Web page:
In another post, I discuss Louis C.K.’s apology for his repeated sexual misconduct. Although he apparently didn’t settle claims for this conduct (that I have read about, anyway), other wrongdoers certainly have done so. In those cases, lawyers have negotiated the settlements, which typically include strict provisions requiring confidentiality, often with harsh liquidated damage provisions … Continue reading Lawyers’ Ethical Responsibility in Negotiating Confidential Settlements on Behalf of Serial Lawbreakers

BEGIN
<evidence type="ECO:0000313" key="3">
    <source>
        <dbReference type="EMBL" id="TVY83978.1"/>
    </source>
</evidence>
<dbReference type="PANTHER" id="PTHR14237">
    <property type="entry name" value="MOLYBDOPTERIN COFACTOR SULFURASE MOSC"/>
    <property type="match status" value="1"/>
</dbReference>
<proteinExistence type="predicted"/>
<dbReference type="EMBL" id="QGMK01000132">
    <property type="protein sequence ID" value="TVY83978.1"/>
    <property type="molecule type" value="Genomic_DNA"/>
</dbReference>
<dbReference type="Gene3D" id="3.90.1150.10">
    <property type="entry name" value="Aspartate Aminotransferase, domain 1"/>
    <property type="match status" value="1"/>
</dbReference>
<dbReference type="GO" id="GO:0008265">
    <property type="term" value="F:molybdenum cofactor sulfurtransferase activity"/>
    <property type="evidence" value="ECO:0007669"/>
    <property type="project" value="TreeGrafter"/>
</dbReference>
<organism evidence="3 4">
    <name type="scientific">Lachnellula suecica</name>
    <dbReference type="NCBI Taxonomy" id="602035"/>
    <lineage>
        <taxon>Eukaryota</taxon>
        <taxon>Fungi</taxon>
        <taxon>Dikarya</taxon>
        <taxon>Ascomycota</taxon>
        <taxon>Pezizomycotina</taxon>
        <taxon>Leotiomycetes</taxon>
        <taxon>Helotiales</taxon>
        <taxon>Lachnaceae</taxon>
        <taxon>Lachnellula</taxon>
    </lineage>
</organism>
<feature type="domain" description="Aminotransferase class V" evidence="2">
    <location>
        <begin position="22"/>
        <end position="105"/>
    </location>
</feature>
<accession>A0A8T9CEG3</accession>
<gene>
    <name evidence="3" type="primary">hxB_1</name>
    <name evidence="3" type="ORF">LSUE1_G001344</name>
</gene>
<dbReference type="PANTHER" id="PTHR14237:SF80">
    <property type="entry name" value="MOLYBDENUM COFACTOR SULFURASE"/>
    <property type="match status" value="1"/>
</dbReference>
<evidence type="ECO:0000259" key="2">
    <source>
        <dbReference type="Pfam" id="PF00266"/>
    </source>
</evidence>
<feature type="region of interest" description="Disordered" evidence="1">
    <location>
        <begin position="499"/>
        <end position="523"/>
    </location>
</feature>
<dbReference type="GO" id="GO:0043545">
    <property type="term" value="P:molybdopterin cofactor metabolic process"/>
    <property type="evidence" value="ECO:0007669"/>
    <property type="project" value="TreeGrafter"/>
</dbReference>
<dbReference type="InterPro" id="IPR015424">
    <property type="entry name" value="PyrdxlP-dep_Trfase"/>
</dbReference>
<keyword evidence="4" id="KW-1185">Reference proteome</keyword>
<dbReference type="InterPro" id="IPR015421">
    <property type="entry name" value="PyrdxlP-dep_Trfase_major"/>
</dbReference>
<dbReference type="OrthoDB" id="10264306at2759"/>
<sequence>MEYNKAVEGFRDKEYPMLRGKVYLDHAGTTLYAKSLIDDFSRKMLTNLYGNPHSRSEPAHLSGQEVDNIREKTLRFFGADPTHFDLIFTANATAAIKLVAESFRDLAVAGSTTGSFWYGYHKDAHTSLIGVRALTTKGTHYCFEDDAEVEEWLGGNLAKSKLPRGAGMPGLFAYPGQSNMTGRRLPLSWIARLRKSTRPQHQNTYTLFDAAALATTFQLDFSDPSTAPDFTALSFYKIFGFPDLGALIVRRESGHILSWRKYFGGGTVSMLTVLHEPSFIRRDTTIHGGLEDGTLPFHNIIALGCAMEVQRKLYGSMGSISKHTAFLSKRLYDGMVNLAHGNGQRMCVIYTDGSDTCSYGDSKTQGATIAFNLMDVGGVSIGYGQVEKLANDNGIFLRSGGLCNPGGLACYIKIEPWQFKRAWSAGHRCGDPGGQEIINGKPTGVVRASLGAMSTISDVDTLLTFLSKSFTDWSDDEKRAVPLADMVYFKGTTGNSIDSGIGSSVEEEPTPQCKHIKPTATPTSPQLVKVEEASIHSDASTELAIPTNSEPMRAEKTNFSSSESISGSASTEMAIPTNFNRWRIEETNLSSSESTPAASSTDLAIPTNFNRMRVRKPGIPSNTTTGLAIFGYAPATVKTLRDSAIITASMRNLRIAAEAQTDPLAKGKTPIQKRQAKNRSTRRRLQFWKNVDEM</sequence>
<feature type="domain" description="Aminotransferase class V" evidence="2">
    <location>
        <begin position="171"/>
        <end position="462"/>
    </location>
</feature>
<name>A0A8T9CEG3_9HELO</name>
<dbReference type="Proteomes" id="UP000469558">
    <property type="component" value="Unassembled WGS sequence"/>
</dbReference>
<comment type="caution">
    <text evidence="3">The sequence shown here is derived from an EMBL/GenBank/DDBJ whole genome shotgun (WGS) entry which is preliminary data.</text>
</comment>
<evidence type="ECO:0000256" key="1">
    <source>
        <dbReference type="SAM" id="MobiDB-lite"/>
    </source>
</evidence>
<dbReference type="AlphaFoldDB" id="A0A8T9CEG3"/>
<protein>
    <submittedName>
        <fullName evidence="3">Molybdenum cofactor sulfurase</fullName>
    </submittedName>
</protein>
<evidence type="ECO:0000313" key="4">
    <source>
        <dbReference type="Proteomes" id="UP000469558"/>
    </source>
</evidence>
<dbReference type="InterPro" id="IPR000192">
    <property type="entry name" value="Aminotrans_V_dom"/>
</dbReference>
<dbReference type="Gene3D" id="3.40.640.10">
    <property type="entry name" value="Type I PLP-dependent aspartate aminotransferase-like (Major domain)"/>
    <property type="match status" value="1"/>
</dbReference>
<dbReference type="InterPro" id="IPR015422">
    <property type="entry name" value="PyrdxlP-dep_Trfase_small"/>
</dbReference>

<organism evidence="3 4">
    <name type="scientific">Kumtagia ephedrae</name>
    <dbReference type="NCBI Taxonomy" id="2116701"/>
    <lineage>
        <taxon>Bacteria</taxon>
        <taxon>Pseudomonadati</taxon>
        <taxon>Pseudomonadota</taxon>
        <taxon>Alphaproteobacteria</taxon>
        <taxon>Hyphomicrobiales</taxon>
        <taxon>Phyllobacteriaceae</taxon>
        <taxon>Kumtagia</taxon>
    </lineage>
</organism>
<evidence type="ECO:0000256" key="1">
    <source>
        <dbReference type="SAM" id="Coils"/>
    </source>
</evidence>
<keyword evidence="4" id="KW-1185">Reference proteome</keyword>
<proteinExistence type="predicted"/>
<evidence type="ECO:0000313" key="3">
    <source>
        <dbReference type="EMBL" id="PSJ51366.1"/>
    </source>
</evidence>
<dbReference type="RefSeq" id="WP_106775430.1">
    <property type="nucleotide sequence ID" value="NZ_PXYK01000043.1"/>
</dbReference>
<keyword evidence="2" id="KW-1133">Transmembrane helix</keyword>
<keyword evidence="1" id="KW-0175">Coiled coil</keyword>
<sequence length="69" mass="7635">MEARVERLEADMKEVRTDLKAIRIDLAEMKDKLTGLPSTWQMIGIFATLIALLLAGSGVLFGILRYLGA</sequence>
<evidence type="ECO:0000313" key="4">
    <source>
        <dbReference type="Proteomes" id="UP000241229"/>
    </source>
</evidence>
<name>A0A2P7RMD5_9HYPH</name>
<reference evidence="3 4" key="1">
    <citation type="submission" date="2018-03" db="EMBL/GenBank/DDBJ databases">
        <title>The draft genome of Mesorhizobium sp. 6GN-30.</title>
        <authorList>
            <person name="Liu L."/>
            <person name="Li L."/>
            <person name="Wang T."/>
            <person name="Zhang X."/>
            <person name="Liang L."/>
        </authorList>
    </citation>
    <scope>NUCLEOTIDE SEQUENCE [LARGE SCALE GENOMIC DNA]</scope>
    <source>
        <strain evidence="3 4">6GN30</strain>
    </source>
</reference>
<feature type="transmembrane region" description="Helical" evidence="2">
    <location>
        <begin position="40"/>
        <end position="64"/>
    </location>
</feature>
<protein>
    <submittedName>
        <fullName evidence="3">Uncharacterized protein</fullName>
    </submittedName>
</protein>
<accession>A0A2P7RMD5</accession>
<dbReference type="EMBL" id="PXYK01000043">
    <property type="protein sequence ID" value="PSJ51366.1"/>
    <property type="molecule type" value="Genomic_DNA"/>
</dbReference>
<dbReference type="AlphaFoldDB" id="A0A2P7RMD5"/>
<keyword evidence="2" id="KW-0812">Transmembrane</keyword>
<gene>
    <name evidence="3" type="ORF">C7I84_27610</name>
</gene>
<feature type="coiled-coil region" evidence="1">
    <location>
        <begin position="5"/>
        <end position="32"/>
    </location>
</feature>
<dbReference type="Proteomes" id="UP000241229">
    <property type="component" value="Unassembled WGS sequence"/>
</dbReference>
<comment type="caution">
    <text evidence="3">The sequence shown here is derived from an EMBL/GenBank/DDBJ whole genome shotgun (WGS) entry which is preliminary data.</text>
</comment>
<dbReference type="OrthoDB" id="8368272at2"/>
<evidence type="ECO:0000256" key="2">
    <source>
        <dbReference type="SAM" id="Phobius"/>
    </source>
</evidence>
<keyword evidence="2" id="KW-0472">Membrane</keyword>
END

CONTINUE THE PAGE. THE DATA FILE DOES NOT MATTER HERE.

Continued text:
In my post, Non-Apology Apologies, Part 2, I briefly described Wells Fargo’s acceptance of responsibility but refusal to apologize for its fraudulent practices in creating accounts without customers’ authorization. This post focuses on a point in a New York Times article that provides fascinating background relevant to lawyers, law professors, and law students. Top executives … Continue reading Non-Apology Apologies, Ethics, and Lawyers
As you may recall, it has been asserted in this space that “puffing sucks.” Now, a long article in the New York Times entitled, Donald Trump’s Deals Rely on Being Creative With the Truth, documents a long series of instances (including many negotiations) which it euphemistically calls being “creative” with the truth. (Query: if this … Continue reading Puffing About Puffing?